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Could piped music in shops cause customers to make a bolt for it? | Letters


Jake Hulyer seems to accept the claims of the piped or background music industry with remarkable credulity (The long read, 6 November). Piped music is loathed by many in Britain. People with a huge range of health problems – from autism to tinnitus, ME to hyperacusis, impaired vision to reduced hearing – find that non-stop music in public places makes their lives a misery. Those with impaired hearing, about 15% of the population, are too often unable to hear others talk. Belatedly realising the problem, supermarkets such as Asda, Morrisons and Tesco have begun introducing “quiet hours”. Perhaps they are also aware that they may be offending under the Equality Act 2010 by blasting customers and staff alike with inescapable music. The idea that such music is essential to commercial success ignores the fact that many chains – including Wetherspoons, Aldi, Lidl and Waitrose/John Lewis – have thrived without it.

And it is not just people with health problems who loathe piped music. Some of the keenest supporters of our campaign group, Pipedown, are musicians of many types.

Unsurprising, perhaps, since all impartial polls have repeatedly shown that more people hate piped music than like it.
Nigel Rodgers
National secretary, Pipedown – The Campaign for Freedom from Piped Music

Your article on background music was a fascinating read. However, it doesn’t point out that the music industry has been very good at cherrypicking research findings over the years. Before Adrian North’s research in the 1990s, widely supported by the music licence company PRS for Music, there were two other seminal papers that had a huge influence on the way piped music was sold to businesses.

The first was by Ronald E Milliman in 1982, “Using background music to affect the behavior of supermarket shoppers”, which found that people move more rapidly through shops when fast-tempo music is played. However, it also reported a 38.2% increase in sales volume when slow-tempo music or no music was played. So why do most shops now play fast-tempo music?

The second was by Richard F Yalch and Eric Spangenberg in 1993, “Using store music for retail zoning: a field experiment”. This paper is often cited by the music industry because it demonstrated that people made more purchases when music was playing. However, it also found that the average amount spent per person making a purchase (as opposed to the number of shoppers) was highest when no music was playing.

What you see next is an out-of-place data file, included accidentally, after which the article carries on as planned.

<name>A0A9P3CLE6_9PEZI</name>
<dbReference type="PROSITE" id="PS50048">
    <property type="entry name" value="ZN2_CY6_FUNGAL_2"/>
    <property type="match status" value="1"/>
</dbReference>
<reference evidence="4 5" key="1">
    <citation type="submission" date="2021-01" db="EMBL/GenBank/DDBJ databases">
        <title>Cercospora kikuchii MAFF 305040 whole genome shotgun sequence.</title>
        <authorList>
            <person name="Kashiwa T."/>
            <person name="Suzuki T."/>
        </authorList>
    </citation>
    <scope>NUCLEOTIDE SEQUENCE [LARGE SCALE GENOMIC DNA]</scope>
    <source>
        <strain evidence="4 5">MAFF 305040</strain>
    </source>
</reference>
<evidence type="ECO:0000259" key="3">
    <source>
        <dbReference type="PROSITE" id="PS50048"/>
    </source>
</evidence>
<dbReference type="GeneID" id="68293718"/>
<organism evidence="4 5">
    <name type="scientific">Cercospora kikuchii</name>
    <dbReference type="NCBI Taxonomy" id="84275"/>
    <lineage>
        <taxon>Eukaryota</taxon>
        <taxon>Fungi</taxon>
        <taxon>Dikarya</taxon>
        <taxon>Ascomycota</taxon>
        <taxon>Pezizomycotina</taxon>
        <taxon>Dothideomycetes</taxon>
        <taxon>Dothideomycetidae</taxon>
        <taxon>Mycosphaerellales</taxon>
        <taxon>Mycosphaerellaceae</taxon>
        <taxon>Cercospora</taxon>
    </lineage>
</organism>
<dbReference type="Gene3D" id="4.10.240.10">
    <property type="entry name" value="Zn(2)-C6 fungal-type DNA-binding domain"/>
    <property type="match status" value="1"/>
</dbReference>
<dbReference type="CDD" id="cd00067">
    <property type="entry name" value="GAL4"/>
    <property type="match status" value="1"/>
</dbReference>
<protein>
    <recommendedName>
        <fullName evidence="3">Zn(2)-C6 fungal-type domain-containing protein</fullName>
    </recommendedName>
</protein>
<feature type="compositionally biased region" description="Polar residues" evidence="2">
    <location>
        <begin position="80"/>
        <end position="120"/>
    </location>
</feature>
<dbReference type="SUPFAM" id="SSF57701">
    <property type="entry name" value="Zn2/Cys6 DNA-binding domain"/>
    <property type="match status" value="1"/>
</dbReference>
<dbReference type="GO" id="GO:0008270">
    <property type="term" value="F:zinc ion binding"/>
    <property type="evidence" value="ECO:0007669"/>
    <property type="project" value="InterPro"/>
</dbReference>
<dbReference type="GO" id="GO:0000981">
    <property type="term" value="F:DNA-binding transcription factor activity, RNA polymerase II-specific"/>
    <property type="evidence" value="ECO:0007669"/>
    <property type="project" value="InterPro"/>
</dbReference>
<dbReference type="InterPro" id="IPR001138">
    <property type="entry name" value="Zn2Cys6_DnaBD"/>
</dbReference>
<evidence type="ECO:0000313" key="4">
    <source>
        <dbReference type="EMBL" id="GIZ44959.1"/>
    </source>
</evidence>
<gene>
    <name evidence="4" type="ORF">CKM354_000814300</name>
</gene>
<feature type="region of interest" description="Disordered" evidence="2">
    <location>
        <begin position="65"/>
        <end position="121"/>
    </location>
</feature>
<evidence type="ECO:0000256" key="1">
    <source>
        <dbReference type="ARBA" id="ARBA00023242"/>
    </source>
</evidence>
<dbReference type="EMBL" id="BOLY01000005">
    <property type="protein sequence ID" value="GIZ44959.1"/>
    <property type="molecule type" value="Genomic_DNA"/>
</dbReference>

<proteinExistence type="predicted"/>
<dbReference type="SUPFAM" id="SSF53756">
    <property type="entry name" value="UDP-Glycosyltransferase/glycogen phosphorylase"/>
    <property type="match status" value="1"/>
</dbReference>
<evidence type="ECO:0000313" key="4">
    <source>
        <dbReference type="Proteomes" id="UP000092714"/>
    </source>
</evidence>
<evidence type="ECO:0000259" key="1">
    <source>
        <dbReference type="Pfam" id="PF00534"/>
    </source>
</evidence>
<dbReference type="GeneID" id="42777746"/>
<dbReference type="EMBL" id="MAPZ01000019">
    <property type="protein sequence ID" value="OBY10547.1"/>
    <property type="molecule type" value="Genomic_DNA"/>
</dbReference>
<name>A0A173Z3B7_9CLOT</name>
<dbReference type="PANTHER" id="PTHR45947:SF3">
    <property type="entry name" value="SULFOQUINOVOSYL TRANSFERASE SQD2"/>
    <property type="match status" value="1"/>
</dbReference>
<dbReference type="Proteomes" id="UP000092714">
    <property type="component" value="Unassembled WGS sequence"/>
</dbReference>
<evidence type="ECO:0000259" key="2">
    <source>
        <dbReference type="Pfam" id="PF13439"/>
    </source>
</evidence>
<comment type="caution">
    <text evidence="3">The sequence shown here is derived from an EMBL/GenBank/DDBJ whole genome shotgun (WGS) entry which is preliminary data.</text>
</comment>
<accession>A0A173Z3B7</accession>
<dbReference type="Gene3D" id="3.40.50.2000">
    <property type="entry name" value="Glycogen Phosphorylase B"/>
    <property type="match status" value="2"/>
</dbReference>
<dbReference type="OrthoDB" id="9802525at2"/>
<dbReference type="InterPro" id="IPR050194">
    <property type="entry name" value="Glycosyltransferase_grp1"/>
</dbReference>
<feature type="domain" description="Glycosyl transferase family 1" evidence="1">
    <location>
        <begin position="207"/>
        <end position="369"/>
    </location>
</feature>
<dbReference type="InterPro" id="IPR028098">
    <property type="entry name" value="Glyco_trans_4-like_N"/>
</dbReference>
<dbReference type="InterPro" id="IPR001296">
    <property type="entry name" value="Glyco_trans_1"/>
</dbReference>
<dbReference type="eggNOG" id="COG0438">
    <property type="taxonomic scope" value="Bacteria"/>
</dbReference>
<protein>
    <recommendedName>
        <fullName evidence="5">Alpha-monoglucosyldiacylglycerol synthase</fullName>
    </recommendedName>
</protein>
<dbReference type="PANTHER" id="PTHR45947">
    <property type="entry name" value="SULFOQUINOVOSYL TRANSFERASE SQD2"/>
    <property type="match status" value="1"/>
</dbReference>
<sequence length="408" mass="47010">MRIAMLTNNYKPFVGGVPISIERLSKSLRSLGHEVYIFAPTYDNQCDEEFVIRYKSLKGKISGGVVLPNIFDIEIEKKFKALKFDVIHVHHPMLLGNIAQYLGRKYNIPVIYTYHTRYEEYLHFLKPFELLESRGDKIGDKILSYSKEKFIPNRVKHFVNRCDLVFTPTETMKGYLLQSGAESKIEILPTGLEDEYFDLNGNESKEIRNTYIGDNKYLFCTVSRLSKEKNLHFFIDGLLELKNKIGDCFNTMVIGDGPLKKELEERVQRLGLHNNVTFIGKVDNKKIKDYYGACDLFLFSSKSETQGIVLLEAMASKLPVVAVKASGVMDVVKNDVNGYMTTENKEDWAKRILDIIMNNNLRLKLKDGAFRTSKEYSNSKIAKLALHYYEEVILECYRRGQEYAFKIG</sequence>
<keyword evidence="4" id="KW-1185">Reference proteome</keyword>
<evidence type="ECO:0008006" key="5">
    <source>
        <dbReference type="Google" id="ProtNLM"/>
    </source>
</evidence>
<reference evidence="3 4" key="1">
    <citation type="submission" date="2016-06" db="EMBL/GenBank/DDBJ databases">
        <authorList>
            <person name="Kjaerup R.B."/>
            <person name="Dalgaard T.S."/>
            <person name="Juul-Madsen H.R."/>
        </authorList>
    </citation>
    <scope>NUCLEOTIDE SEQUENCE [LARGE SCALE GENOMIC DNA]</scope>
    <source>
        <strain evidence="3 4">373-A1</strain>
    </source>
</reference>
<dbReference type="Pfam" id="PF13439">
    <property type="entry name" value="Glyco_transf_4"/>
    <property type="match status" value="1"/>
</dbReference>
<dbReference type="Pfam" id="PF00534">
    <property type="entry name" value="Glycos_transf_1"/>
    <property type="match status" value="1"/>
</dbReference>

I suspect that Pipedown’s claim, highlighted in your article, that there is “no genuine evidence” that background music increases sales might be nearer to the truth than the music industry cares to admit.
Dorothy Lewis
Edinburgh

Jake Hulyer does a good job of mapping out the codswallop mindset on which so-called background music is based. But even as he quotes from Pipedown’s critical literature he misses the point it makes. Many people, including service-industry employees forced to grin and bear the racket in order to keep their jobs, abhor the unrequited presence of imposed music, regardless of its supposed relevance, quality or finesse. As Jacques Attali observed in his 1985 book Noise: The Political Economy of Music, enforced listening is both aggressive and authoritarian.

The music Hulyer describes can quite simply never by “background” enough. That such mood-manipulation is now thoroughly professionalised only shows how greedy businesses become when told their profits and control of customer behaviour can be even further increased.

The naturalisation of perpetual music is vulgar and inane. Pipedown and its supporters are right to vociferously refuse it.
Peter Suchin
London

In the 1960s I worked as an engineer in a factory where muzak was playing 16 hours a day. I always carried large bolts to throw at the loudspeakers to find some relief until they were repaired.
Hugh Edwards
Grange-over-Sands, Cumbria

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